"As sea levels rise, the landfills along the US coasts have become a ticking environmental time bomb. So why does the federal government have no plan to avoid this looming catastrophe?"
"Houston Mayor Sylvester Turner has asked the Biden administration to seek fines and order the cleanup of a hazardous waste site owned by the Union Pacific Railroad that has been linked to two cancer clusters among nearby residents."
"Gov. Jared Polis signed a new law Tuesday that’s meant to force Colorado businesses and consumers to reduce their use of single-use plastic and polystyrene products."
"Environmentalists are calling for a boycott of a Maryland beach town until it starts sending its waste to a local landfill instead of a majority-Black town in Pennsylvania."
"A federal judge tossed out a lawsuit brought against the city by the owner of a controversial car-shredding operation that wants to operate on the city’s Southeast Side.
Environmental journalists around the world sometimes pay for their work with their freedom, safety or even their lives. The Forbidden Stories network continues the reporting of some of those journalists, and a team there recently produced an award-winning collaboration to investigate troubles at mining giants in Central America, South Asia and East Africa. “The Green Blood Project” in this month’s Inside Story.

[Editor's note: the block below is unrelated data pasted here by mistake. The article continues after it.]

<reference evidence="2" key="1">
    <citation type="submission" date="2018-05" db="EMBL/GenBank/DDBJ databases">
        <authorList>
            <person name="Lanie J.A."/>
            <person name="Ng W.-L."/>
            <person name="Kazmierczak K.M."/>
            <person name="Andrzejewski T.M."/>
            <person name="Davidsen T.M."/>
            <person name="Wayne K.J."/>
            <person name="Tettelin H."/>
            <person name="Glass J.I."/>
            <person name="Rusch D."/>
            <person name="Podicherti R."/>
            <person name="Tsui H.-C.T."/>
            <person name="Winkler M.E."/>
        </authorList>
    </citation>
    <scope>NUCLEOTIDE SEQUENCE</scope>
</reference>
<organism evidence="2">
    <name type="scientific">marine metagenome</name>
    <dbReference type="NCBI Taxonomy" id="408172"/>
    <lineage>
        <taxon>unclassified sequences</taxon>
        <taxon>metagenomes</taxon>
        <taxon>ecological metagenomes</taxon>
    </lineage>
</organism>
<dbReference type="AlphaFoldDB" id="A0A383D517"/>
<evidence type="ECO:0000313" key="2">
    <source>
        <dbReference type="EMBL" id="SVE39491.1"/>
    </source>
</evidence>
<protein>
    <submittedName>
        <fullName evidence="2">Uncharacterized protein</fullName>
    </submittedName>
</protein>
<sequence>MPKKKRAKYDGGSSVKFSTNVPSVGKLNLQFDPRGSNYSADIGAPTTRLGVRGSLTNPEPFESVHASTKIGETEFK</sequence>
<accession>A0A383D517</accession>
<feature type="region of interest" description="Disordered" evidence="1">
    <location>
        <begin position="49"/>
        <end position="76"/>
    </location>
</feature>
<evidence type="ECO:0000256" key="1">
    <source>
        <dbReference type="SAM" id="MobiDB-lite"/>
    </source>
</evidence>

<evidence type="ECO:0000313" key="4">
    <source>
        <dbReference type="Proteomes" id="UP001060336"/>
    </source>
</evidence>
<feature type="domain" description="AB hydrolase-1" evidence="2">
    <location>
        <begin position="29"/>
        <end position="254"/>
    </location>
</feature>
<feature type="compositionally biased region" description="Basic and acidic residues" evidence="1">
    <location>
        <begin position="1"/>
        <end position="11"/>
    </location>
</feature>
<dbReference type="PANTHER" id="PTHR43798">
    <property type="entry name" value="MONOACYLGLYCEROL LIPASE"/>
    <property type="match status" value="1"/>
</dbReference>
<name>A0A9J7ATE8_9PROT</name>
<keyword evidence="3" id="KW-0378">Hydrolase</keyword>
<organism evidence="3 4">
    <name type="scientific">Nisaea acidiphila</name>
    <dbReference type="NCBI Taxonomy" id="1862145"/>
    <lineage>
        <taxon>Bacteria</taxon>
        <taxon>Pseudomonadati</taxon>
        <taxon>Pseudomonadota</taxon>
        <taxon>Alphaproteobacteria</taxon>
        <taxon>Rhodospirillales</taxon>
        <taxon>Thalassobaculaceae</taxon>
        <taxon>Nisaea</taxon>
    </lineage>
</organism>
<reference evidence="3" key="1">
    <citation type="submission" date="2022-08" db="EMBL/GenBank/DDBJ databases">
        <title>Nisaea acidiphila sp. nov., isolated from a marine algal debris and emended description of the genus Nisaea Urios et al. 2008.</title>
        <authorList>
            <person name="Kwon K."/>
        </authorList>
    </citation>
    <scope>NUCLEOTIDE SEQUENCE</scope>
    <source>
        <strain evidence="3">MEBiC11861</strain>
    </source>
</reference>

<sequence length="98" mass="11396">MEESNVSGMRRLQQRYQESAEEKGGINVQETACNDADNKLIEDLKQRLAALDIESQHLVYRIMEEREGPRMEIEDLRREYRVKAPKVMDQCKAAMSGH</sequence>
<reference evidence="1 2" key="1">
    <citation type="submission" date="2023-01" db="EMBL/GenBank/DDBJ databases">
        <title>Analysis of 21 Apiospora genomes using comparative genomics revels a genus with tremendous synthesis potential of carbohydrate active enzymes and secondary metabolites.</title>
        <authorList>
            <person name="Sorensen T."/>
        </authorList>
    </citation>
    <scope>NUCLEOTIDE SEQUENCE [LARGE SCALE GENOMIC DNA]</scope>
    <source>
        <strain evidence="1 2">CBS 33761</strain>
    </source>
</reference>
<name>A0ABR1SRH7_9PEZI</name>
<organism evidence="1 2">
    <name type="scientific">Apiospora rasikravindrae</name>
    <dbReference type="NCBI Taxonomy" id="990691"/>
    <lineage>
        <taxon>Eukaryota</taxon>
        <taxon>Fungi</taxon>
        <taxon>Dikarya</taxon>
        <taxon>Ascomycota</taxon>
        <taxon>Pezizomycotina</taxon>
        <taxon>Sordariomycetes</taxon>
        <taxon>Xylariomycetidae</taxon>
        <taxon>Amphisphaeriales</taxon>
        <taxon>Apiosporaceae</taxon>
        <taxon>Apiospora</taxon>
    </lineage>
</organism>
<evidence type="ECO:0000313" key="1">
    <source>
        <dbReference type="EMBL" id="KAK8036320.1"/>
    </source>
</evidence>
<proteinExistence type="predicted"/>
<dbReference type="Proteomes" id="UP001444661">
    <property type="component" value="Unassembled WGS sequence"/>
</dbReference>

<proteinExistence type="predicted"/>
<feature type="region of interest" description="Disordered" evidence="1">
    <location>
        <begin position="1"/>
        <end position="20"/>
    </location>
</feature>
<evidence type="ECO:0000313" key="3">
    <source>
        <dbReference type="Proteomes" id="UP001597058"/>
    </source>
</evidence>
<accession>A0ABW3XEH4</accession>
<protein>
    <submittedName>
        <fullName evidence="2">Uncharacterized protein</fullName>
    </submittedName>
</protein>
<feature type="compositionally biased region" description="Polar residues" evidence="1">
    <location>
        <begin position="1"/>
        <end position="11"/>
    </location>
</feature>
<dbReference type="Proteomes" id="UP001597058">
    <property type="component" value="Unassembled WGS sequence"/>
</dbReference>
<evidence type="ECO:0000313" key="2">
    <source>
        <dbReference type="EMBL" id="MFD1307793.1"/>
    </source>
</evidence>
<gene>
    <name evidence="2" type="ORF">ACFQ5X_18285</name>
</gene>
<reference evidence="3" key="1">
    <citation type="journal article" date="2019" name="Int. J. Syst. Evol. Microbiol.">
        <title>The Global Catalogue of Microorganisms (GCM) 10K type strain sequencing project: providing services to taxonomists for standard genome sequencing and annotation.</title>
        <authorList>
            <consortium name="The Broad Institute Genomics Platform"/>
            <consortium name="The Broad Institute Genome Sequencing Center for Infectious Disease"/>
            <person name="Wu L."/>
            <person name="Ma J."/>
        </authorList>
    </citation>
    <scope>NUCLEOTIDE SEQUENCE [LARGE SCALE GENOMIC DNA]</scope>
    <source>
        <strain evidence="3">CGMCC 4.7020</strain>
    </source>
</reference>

"A federal bill that includes “extended producer responsibility” for waste is dividing environmentalists and renewing questions about corporate support."
"Docs suggest that in more than 80 U.S. locations, the failure of an aging dam could flood a major toxic waste site".
"Sewage sludge that wastewater treatment districts across America package and sell as home fertilizer contain alarming levels of toxic PFAS, also known as “forever chemicals”, a new report has revealed. Sludge, which is lightly treated and marketed as “biosolids”, is used by consumers to fertilize home gardens, and the PFAS levels raise concerns that the chemicals are contaminating vegetables and harming those who eat them."
"Guam may pursue a Superfund cost recovery claim against the federal government for a $160 million landfill cleanup as its action was timely, the U.S. Supreme Court said Monday in a significant victory for the territory."